(From the 1959 Belgian Review, Fall 1958 Percheron Notes and general news sources of the period.)
|FOUR OF THE PROMINENT BELGIAN STALLIONS OF THAT PERIOD|
|KENFLEUR'S ROYAL FARCEUR, from the ad of A.F. & A.D. Allen, Salem, Ohio. They described him as "Still Pretty, Proud and Prolific" at 21 years.||KING FARCEUR, herd sire for Mr. and Mrs. Howard Gale, Middleton, Indiana. This stallion was the 1958 winner of the Conner Trophy and a very popular sire of that period.|
|JUBILEE JAY LOU, 1st prize 3-year-old stallion and reserve grand champion at the 1958 Royal Winter Fair for Rudy Freitag & Sons, Alameda, Saskatchewan, Canada.||And of course, the old master himself … CONQUEST, then 7 years old with 79 championships at major shows to his credit. Almost needless to say, owned by Meadow Brook Farms, Rochester, Michigan, where Harold Clark presided over that great stable.|
|AND, OF COURSE, THE PERCHERONS & CLYDES WERE STIRRING AS WELL …|
|Here is Bob Jones, Farmer City, Illinois, with Ann's Silver at the 1958 National Percheron Show at the Ohio State Fair. Silver was the grand champion stallion and Bob was the happiest man in Columbus, Ohio.||And yes, the Clydes were stirring as well. This actually came out of the 1958 Belgian Review in an ad for the Peter Boro Leather Products, of Peterborough, Ontario, who made some of the finest show harness and Scotch collars at that time.|
On March 18, 1959, President Eisenhower welcomed still another state into our union. It was Hawaii. The previous month it was Alaska. We haven't had one since, nor did it reflect any expansionist tendencies on our part. They were both sort of quasi-states already … one warm and one cold. I don't recall any big fuss about the admission of either one. It was sort of like having two more kids in for lunch–just put two more plates on the table.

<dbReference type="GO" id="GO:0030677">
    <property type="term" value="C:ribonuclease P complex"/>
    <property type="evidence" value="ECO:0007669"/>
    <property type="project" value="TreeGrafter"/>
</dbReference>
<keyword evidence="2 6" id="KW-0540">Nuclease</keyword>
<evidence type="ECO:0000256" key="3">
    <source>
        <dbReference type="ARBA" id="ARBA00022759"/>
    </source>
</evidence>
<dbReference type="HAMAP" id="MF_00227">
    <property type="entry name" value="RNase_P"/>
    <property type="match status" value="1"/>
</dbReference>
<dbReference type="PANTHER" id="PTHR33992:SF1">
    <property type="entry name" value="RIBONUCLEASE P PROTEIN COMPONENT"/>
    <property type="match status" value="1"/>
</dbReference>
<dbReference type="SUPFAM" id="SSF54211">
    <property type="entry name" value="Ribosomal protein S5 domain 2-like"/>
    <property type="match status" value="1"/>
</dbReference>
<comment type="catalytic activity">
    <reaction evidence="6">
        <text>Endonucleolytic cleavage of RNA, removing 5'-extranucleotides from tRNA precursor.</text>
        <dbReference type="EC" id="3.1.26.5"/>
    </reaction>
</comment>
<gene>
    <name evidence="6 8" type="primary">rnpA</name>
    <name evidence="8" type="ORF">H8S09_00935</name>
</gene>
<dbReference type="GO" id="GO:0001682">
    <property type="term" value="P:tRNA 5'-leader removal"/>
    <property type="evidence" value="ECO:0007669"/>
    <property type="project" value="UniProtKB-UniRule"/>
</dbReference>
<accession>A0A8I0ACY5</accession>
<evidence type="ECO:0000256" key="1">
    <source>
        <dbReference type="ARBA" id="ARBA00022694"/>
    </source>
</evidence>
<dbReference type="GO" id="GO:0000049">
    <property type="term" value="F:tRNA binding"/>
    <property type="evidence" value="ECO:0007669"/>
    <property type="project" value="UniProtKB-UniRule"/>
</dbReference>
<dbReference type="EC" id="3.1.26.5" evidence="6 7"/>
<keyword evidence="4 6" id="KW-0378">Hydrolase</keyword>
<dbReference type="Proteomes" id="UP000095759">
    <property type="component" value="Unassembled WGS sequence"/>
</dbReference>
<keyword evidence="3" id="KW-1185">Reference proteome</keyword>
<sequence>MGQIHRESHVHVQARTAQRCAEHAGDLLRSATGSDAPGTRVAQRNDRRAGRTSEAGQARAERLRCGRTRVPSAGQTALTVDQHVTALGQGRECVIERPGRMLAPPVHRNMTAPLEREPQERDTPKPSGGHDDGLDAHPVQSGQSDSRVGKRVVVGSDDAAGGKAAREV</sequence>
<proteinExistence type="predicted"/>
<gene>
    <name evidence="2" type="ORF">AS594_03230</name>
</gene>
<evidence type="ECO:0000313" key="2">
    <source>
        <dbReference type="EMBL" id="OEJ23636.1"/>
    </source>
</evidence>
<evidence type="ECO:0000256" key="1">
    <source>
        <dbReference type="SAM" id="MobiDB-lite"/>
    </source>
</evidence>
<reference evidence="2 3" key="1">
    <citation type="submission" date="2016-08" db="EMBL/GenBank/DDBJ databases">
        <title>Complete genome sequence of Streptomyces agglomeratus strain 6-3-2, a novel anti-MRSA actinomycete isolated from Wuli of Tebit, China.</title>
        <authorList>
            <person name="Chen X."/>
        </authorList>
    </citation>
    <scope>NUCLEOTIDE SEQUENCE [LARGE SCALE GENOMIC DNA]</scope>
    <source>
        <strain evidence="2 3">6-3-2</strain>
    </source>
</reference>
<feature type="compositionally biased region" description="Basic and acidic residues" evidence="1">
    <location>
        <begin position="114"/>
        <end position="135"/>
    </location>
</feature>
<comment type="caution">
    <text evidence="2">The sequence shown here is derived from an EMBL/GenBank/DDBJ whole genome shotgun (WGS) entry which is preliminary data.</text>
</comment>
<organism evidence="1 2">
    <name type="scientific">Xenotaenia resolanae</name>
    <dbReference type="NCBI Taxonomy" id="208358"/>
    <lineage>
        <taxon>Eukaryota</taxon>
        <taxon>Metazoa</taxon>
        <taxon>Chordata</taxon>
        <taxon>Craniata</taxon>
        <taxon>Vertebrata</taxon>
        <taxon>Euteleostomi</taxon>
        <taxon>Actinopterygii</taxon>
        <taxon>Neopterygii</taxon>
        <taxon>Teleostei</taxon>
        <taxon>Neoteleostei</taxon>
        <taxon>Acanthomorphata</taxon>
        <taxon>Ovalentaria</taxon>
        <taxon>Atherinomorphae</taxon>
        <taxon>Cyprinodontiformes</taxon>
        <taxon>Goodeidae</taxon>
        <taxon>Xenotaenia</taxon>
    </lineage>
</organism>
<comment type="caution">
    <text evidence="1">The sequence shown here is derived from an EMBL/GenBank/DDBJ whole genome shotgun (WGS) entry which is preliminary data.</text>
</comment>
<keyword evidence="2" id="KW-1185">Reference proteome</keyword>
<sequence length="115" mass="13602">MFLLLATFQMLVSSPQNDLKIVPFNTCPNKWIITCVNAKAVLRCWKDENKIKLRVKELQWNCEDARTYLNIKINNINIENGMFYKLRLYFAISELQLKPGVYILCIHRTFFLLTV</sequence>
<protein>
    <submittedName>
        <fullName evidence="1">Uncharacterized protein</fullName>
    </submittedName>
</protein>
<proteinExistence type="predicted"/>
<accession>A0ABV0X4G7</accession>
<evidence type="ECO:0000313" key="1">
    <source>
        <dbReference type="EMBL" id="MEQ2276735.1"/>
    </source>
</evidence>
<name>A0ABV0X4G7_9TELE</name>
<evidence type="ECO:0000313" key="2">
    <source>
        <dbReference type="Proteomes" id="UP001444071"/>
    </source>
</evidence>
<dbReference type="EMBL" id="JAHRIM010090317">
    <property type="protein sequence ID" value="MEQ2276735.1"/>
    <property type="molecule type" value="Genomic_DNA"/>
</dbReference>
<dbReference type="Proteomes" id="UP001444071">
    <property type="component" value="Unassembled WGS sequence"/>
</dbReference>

There was quite a funeral up in nearby Wisconsin that spring. Frank Lloyd Wright, who modestly considered himself "the world's greatest architect," died at the ripe old age of 89. He was a colorful man and a real son of the upper Midwest. He dropped out of high school (probably bored and impatient to get on with it). He somehow gained admission to the University of Wisconsin. Come his senior year at Madison, he took off for Chicago where he was able to study under Louis Sullivan. Sullivan was "the father of the skyscraper" and the big box type buildings in the city. Wright came to detest that type of structure.
His contribution, and it was a great one, is that form should follow function. He won great fame with his low terrain "prairie-style homes" that you will find throughout the upper Midwest. Take a good look at Wisconsin, Iowa and the Dakotas. Do you see any mountains?
But, architects have to live too, so you take on jobs that (well, he could!) come your way. You can't make it on just one prairie-type house after another. So, he designed the Imperial Hotel in Tokyo, Japan. I assume that it was a big boxy thing, could hardly be otherwise, given the nature of hotels in large cities. Real estate in Tokyo was considerably higher priced than South Dakota and Iowa prairie. Then, in 1922, along came an earthquake which shook the daylights out of Tokyo. The only big building left standing was the Imperial Hotel which he had designed. So he could sing as well as dance.